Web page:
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Monroe, James (1758-1831) to John Quincy Adams

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Gilder Lehrman Collection #: GLC00969 Author/Creator: Monroe, James (1758-1831) Place Written: Washington, D.C. Type: Autograph letter signed Date: 20 May 1824 Pagination: 3 p. ; 24.5 x 20 cm.

Summary of Content: Written by Monroe as President to an unnamed recipient. The recipient is likely John Quincy Adams, however; this is inferred based on the content and on information in John Quincy Adams diary, discussing his meeting with Monroe on this topic on this day. Monroe says he is afraid that the treaty with Great Britain in which slave trading would be equated to piracy would be rejected. Says "the rejection of this convention, would in my opinion, produce very serious mischief." Claims that he heard "some of our estimable friends to the South" are against the treaty, but that he doesn't know why. Says the British want to extend the right to search, which is only a belligerent right at the moment, into a right during peace. Monroe says he is against it because Britain, as the dominant naval power, might abuse it. Says if treaty is passed it will make Europe think American and Great Britain can cooperate on other important issues and provide a boost to American prestige. Says that the party of William Wilberforce is pushing for the abolition of slavery and that George Canning, the Foreign Secretary, would like this treaty to go through to show that party he is on the right side of the issue. Monroe says he would like to strengthen Canning's ministerial party and not Wilberforce's abolition party and claims ratification of the treaty would assist the slave power in the United States that way. Says every way he can look at the issue that rejection would be a bad idea.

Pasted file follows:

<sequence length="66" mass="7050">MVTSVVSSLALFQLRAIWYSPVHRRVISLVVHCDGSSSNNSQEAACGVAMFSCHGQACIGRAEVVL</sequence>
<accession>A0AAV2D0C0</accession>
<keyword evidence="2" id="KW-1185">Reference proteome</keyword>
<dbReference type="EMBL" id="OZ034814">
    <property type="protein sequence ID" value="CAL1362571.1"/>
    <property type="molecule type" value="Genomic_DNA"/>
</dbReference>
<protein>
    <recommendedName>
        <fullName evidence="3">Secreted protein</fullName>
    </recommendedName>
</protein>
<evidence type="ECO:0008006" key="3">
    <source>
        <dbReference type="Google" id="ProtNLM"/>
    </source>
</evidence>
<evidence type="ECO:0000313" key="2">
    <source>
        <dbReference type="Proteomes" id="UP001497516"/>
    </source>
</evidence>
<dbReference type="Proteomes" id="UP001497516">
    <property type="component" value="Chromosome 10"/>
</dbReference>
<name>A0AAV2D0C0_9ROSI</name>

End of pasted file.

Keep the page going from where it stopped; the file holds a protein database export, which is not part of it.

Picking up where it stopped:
Background Information: Pressure to abolish slavery within the British Empire was already mounting in Britain in the mid-1820s. This effort would achieve success in 1833, when Britain emancipated 780,000 slaves, paying 20 million pounds ...sterling compensation to their owners and requiring the former slaves to work for a term as "apprentices."
In an effort to assist opponents of the African slave trade, the United States came close to agreeing in 1824 to allow Britain to search the ships of American slave traders. In this letter, President Monroe explains the agreement. By defining the slave trade as piracy, British ships would be allowed to stop and board American slave trading vessels, without arguments over sovereignty or affronts to American shipping. The measure was defeated, however, in the Senate.
Monroe was a sincere enemy of the African slave trade and was more liberal on the slavery issue than many historians have thought. Yet in this letter he expresses the clear view that emancipation in the British colonies would provide a dangerous precedent for the future. This document is valuable for suggesting that slavery was the supreme political issue in the United States, even if discussion was largely suppressed. In 1825, Congress decided against sending two U.S. delegates to the 1826 Panama conference where the issues of slavery and the slave trade would be discussed.
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Full Transcript: [draft]